Three-down LBs grow scarcer as pass plays increase
FOXBOROUGH, Mass. (AP) Hall of Fame linebacker Andre Tippett had a simple answer for how often he left the field when the opponent had the ball.
A slight exaggeration? Perhaps.
What's certain is that an NFL linebacker's role has changed since Tippett's retirement after the 1993 season ended a 12-year career, all with the New England Patriots, in which he sacked quarterbacks, shadowed receivers, tackled rushers and tried to catch his breath.
In today's NFL, few linebackers are as busy as Tippett. Rules that encourage passing have led teams to replace a big linebacker with a speedier one, or with a defensive back in nickel packages. Some linebackers are used exclusively to rush the passer. Others are used in running situations. And many linebackers are not as well-rounded coming into the league because they have less practice time in college, and even NCAA coaches are using a platoon system.
''That position has been specialized for several years now,'' New York Giants defensive coordinator Perry Fewell said.
Today's linebackers must tussle with big, fast tight ends. Jimmy Graham, Rob Gronkowski, Greg Olsen, Julius Thomas and Jason Witten all are at least 6-feet-5 and 250 pounds. And who can keep up with super-speedy Vernon Davis?
Through 2008, there was just one season in NFL history, 2005, when at least eight tight ends caught 60 passes or more. That's been done in each of the last five seasons.
In Tippett's 12 years, tight ends caught at least 60 passes just 28 times. In the past three years, 31 have done it.
''Everybody seems to have that special guy that, is he a tight end? Is he a wide receiver? Is he both?'' Tennessee defensive coordinator Ray Horton said. ''So you do need special people'' to cover them.
Few teams have more than two linebackers who play all of the first three downs.
Last season, only 73 linebackers played more than two-thirds of the league-wide average of running and passing plays. Just 60 of them, less than two per team, were on the field for more than three-quarters of that amount.
''You look at those Super Bowl years (the 2001, 2003 and 2004 seasons) that we won, we won with the 3-4 defense and most of those guys pretty much stayed on the field,'' said Tippett, the Patriots director of community affairs and franchise leader with 100 sacks. ''It's a badge of honor.''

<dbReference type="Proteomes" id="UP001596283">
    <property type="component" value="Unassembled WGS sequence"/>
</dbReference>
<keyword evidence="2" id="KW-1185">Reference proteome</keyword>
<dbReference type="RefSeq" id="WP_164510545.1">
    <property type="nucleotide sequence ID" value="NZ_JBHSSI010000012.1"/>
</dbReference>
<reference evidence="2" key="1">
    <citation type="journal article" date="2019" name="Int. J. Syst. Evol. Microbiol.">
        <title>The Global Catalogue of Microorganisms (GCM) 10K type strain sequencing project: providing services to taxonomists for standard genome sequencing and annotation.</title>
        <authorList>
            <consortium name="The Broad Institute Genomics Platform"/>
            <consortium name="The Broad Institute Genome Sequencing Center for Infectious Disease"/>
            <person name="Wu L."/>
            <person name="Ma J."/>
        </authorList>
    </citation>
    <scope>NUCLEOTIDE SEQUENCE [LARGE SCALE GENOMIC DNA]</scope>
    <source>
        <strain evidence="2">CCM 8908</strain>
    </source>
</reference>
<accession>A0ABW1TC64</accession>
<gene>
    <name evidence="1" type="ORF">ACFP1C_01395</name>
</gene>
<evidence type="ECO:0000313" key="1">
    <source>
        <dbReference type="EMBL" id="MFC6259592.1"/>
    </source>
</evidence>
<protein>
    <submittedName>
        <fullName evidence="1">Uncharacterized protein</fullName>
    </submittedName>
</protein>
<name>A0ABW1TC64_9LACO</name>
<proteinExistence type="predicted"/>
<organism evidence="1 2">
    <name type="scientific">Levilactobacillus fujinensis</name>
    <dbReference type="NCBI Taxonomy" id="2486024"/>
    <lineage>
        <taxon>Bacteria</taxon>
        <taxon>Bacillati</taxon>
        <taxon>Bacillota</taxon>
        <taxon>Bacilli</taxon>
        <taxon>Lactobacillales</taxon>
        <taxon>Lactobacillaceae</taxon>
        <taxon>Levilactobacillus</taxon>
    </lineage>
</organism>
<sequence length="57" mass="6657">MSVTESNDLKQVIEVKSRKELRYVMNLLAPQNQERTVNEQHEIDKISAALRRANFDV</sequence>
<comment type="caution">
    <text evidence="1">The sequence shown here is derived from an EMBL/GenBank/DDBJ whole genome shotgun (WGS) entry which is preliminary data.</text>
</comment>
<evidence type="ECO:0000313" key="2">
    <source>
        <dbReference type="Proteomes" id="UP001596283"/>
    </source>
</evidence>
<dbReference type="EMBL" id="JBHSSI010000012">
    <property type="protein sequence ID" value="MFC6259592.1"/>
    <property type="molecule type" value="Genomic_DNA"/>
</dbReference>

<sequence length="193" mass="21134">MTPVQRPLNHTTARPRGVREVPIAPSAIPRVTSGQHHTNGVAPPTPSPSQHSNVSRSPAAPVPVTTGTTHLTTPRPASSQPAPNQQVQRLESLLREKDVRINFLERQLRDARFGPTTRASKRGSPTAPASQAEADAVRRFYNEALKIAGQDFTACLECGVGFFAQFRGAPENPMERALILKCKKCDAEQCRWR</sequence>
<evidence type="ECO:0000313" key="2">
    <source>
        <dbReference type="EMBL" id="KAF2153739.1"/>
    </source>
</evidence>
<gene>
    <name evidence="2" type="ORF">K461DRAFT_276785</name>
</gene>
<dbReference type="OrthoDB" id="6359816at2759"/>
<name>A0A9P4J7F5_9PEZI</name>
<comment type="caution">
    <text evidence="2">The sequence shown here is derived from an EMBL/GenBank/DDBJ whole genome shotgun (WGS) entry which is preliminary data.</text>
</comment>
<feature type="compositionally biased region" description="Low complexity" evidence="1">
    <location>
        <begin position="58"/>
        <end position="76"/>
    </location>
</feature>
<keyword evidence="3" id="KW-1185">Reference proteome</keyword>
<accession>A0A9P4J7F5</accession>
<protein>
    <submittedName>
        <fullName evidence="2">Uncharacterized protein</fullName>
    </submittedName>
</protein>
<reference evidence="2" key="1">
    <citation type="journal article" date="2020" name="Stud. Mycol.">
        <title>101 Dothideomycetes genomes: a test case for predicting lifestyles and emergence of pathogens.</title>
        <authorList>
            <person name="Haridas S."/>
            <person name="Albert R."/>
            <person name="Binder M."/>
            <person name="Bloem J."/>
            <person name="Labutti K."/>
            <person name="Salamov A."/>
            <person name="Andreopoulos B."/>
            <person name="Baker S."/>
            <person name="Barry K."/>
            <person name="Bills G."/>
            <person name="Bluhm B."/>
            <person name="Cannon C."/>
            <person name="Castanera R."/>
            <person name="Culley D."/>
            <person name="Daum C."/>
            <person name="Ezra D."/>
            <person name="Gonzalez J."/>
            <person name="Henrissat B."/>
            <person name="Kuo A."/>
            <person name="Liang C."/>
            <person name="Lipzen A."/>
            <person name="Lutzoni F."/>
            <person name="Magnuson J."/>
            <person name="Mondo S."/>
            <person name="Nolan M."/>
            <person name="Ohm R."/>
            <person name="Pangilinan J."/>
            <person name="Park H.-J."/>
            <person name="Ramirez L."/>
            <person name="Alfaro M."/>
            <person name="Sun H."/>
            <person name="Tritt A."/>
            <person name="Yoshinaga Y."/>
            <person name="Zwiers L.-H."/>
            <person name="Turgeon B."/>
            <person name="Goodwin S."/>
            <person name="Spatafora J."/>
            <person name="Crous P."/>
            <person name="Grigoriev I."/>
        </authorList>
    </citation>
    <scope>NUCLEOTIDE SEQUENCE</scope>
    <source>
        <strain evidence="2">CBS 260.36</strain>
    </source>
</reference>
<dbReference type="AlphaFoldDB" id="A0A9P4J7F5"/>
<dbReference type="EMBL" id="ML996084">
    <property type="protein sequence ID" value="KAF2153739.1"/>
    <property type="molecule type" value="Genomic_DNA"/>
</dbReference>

New England coach Bill Belichick recalls having Lawrence Taylor, Carl Banks, Pepper Johnson and Harry Carson in the 1980s when he was linebackers coach and defensive coordinator for the Giants.
''I can't remember too many times when (they) were standing behind me,'' Belichick said, ''but it wasn't very often.''
Just like the freedom defenders once had to hit quarterbacks and receivers, those days are gone. And this season officials are cracking down on contact with receivers.
The three-down linebacker ''is a dying breed,'' said Gunther Cunningham, senior coaching assistant with the Detroit Lions who has spent the past 32 seasons as an NFL head coach or assistant.
One of his linebackers, Stephen Tulloch, rarely comes off the field.
''It takes a lot of work in the offseason, taking care of your body to stop the run and defend the pass,'' Tulloch said, ''and a lot of work in season watching film so you can help the team in every situation.''
A run-stopping linebacker usually is replaced by a defensive back on third down, especially with the increase in four-receiver formations.
The days of smashmouth football when Dick Butkus patrolled the middle are long gone.
''The evolution you can trace to certain rule changes that make (it) a little bit more advantageous to throw,'' New Orleans coach Sean Payton said. ''You are still looking for big, strong guys that can defend the run on first and second down and have the versatility to play in coverage.''
Top linebackers Ahmad Brooks of San Francisco, Lavonte David of Tampa Bay, Tamba Hali of Kansas City and Luke Kuechly of Carolina play all three downs.
So do Philadelphia's four starting linebackers; DeMeco Ryans played 1,189 snaps last season, the most of any NFL defensive player. That's more than 74 snaps per game.
Now his workload may be reduced.
''I've said, `Look, I know you want to be out there every down, everybody does. But I'm telling you right now that I'm going to work to get some ways to give you some relief to have you with us in Week 15 and 16,'" Eagles defensive coordinator Billy Davis said, ''and he's great about it.''
Tippett wouldn't have liked that at all.
He has worked in the Patriots' front office since retiring and has teased players in the locker room.
''I say, `You know, I never came off the field. You know that, don't you?'" Tippett said. ''Then they'll start laughing a little bit.''
AP Sports Writers Larry Lage in Detroit, Rob Maaddi in Philadelphia, Brett Martel in New Orleans and Teresa Walker in Nashville and freelance writer Jim Hague in New York contributed to this report.